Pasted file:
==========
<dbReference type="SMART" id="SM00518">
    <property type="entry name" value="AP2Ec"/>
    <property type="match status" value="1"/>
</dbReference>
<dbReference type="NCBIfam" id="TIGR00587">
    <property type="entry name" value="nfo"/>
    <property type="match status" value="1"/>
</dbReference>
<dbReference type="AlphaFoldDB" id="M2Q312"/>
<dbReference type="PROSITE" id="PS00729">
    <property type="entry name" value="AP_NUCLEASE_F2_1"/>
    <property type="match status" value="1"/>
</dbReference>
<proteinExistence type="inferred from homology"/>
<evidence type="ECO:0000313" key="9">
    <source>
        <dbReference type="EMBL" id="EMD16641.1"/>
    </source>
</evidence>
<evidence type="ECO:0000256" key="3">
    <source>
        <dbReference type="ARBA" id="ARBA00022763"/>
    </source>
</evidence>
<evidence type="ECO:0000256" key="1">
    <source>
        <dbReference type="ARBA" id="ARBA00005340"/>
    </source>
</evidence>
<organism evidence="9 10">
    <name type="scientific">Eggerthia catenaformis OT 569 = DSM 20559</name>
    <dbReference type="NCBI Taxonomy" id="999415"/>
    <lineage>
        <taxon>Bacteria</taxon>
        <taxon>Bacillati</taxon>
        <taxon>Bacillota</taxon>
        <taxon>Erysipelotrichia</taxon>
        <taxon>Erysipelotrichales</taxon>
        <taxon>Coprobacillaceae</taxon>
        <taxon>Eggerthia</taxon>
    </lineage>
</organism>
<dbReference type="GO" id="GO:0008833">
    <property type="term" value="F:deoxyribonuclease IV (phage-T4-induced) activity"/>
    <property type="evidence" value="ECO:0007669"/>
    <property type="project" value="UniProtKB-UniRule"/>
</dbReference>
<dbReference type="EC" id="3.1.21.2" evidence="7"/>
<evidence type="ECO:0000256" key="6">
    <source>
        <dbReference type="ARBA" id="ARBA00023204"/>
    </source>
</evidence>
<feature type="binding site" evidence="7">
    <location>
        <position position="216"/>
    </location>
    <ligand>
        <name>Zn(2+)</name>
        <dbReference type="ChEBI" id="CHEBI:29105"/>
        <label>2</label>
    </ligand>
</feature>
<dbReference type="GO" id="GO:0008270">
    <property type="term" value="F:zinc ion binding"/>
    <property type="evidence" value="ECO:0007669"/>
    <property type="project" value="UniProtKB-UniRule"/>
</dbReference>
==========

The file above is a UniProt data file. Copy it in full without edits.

<dbReference type="SMART" id="SM00518">
    <property type="entry name" value="AP2Ec"/>
    <property type="match status" value="1"/>
</dbReference>
<dbReference type="NCBIfam" id="TIGR00587">
    <property type="entry name" value="nfo"/>
    <property type="match status" value="1"/>
</dbReference>
<dbReference type="AlphaFoldDB" id="M2Q312"/>
<dbReference type="PROSITE" id="PS00729">
    <property type="entry name" value="AP_NUCLEASE_F2_1"/>
    <property type="match status" value="1"/>
</dbReference>
<proteinExistence type="inferred from homology"/>
<evidence type="ECO:0000313" key="9">
    <source>
        <dbReference type="EMBL" id="EMD16641.1"/>
    </source>
</evidence>
<evidence type="ECO:0000256" key="3">
    <source>
        <dbReference type="ARBA" id="ARBA00022763"/>
    </source>
</evidence>
<evidence type="ECO:0000256" key="1">
    <source>
        <dbReference type="ARBA" id="ARBA00005340"/>
    </source>
</evidence>
<organism evidence="9 10">
    <name type="scientific">Eggerthia catenaformis OT 569 = DSM 20559</name>
    <dbReference type="NCBI Taxonomy" id="999415"/>
    <lineage>
        <taxon>Bacteria</taxon>
        <taxon>Bacillati</taxon>
        <taxon>Bacillota</taxon>
        <taxon>Erysipelotrichia</taxon>
        <taxon>Erysipelotrichales</taxon>
        <taxon>Coprobacillaceae</taxon>
        <taxon>Eggerthia</taxon>
    </lineage>
</organism>
<dbReference type="GO" id="GO:0008833">
    <property type="term" value="F:deoxyribonuclease IV (phage-T4-induced) activity"/>
    <property type="evidence" value="ECO:0007669"/>
    <property type="project" value="UniProtKB-UniRule"/>
</dbReference>
<dbReference type="EC" id="3.1.21.2" evidence="7"/>
<evidence type="ECO:0000256" key="6">
    <source>
        <dbReference type="ARBA" id="ARBA00023204"/>
    </source>
</evidence>
<feature type="binding site" evidence="7">
    <location>
        <position position="216"/>
    </location>
    <ligand>
        <name>Zn(2+)</name>
        <dbReference type="ChEBI" id="CHEBI:29105"/>
        <label>2</label>
    </ligand>
</feature>
<dbReference type="GO" id="GO:0008270">
    <property type="term" value="F:zinc ion binding"/>
    <property type="evidence" value="ECO:0007669"/>
    <property type="project" value="UniProtKB-UniRule"/>
</dbReference>